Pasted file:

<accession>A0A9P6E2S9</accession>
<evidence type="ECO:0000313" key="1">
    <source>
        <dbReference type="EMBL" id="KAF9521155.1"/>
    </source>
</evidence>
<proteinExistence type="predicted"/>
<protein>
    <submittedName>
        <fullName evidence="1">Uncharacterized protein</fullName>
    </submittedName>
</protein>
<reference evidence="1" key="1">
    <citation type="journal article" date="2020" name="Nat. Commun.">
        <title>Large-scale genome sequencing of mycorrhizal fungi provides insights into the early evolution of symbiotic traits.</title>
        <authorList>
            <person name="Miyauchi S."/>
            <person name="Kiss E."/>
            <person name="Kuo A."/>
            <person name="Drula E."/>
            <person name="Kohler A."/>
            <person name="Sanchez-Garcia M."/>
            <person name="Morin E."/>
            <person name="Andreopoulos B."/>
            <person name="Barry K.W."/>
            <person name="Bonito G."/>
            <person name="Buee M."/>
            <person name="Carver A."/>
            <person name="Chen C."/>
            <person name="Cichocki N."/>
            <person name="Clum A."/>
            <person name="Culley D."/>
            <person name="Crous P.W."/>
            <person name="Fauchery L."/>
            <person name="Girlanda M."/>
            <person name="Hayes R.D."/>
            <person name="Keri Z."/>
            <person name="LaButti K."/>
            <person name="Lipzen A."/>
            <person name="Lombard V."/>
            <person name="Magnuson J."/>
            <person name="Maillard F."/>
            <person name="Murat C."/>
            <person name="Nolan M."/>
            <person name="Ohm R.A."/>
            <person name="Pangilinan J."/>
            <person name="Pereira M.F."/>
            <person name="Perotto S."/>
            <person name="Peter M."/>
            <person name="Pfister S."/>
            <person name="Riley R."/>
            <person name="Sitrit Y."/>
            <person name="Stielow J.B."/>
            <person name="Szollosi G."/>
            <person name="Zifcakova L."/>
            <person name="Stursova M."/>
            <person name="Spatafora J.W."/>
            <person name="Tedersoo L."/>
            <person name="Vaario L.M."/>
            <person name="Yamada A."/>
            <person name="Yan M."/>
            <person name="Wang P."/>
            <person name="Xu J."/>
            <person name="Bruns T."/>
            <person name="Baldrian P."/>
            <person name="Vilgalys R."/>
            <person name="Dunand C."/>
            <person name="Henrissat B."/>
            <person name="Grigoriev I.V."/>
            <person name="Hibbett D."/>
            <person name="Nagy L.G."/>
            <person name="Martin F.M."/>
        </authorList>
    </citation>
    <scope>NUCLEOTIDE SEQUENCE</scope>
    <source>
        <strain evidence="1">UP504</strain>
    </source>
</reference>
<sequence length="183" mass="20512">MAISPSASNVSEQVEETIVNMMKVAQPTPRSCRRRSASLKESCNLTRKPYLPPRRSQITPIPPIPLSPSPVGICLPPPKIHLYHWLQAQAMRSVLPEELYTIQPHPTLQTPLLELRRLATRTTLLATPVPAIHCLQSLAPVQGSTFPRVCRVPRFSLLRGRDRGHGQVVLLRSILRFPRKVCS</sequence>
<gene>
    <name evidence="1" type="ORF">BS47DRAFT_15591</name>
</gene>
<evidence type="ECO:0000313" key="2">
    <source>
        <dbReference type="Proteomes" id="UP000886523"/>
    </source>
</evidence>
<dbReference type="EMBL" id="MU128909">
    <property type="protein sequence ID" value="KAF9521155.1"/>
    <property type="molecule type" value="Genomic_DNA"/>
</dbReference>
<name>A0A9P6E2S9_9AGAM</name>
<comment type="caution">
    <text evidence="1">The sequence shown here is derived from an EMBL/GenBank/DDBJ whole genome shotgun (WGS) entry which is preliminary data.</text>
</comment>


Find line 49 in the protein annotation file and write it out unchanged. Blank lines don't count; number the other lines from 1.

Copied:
            <person name="Peter M."/>